Kingdoms of Amalur: Reckoning Review

Once more, I return with another genuinely heartfelt review, and one on a recently released game with some very mixed opinions regarding it. Of course, there are the two factions of the usual spammers who will rate the game in reviews either very poorly or very highly indeed, and of course- everybody is entitled to their own opinions. While this may be so, I encourage you to be influenced by this review, the Game Informer article on the game, and all of the other great user created reviews concerning the game that are out there right now. Please, don’t let some idiotic fools ruin your would-be/would-not purchase for you. Anyway, let’s begin.

I’d already been eagerly following any news and updates on Kingdoms of Amalur: Reckoning months before the game actually released. Through all of the past issues with any details concerning the game- no matter how trivial, I absorbed them one by one, such as a shield-eating Like-Like’s of LOZ. When a release date was finally determined, I was at first ecstatic when I realized it would be released partway into February, then somewhat chagrined and disappointed when I released I would have to wait three or more months to lay hands upon this sure-to-be hit. Oh well, the life of a gamer is hard indeed. 😉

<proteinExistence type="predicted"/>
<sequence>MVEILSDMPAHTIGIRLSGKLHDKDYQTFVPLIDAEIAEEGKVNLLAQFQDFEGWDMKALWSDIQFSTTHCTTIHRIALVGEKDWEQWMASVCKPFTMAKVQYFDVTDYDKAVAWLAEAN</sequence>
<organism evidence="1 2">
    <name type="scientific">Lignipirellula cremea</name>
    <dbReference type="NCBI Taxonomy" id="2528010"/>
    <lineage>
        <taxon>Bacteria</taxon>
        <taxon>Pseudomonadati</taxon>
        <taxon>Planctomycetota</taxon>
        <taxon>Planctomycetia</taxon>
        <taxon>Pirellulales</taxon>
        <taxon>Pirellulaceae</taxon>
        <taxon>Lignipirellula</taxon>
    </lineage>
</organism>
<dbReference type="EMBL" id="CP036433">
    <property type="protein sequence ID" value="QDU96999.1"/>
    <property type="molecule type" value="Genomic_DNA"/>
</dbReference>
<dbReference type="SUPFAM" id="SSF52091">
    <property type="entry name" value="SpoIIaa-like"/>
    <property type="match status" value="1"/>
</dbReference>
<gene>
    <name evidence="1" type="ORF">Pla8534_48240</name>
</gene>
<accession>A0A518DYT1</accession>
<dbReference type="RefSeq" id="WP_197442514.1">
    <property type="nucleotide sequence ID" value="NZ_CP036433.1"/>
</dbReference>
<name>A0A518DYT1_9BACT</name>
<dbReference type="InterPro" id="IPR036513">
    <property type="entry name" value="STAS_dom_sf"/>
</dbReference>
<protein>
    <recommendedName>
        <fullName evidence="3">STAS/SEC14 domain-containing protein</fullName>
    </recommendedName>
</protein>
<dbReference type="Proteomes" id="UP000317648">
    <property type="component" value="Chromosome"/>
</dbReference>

While Todd McFarlane would not have been my first choice as an artist for this particular game, and apparently not many others as well- i think he honestly did a great job with the visuals and backdrop, as they are both surreal and majestic, as well as colorful and vibrant at the same time. Having Ken Rolston on their game definitely lent the Reckoning crew their credibility and even more since the game turned out to be an overall success.

Throughout your search of the immense Faelands- or as I assume the root is intended, fairy-lands, you will encounter many side quests and a few key quests along your incredible journey. While not quite truly an open world, considering that you must be  a certain level or have done certain quests to unlock new areas, Reckoning provides a structured world with plenty to do and everything to explore. The best moments of the game will be when you’ve unlocked most of the equipment and items, and can peruse the world at your own whim and will.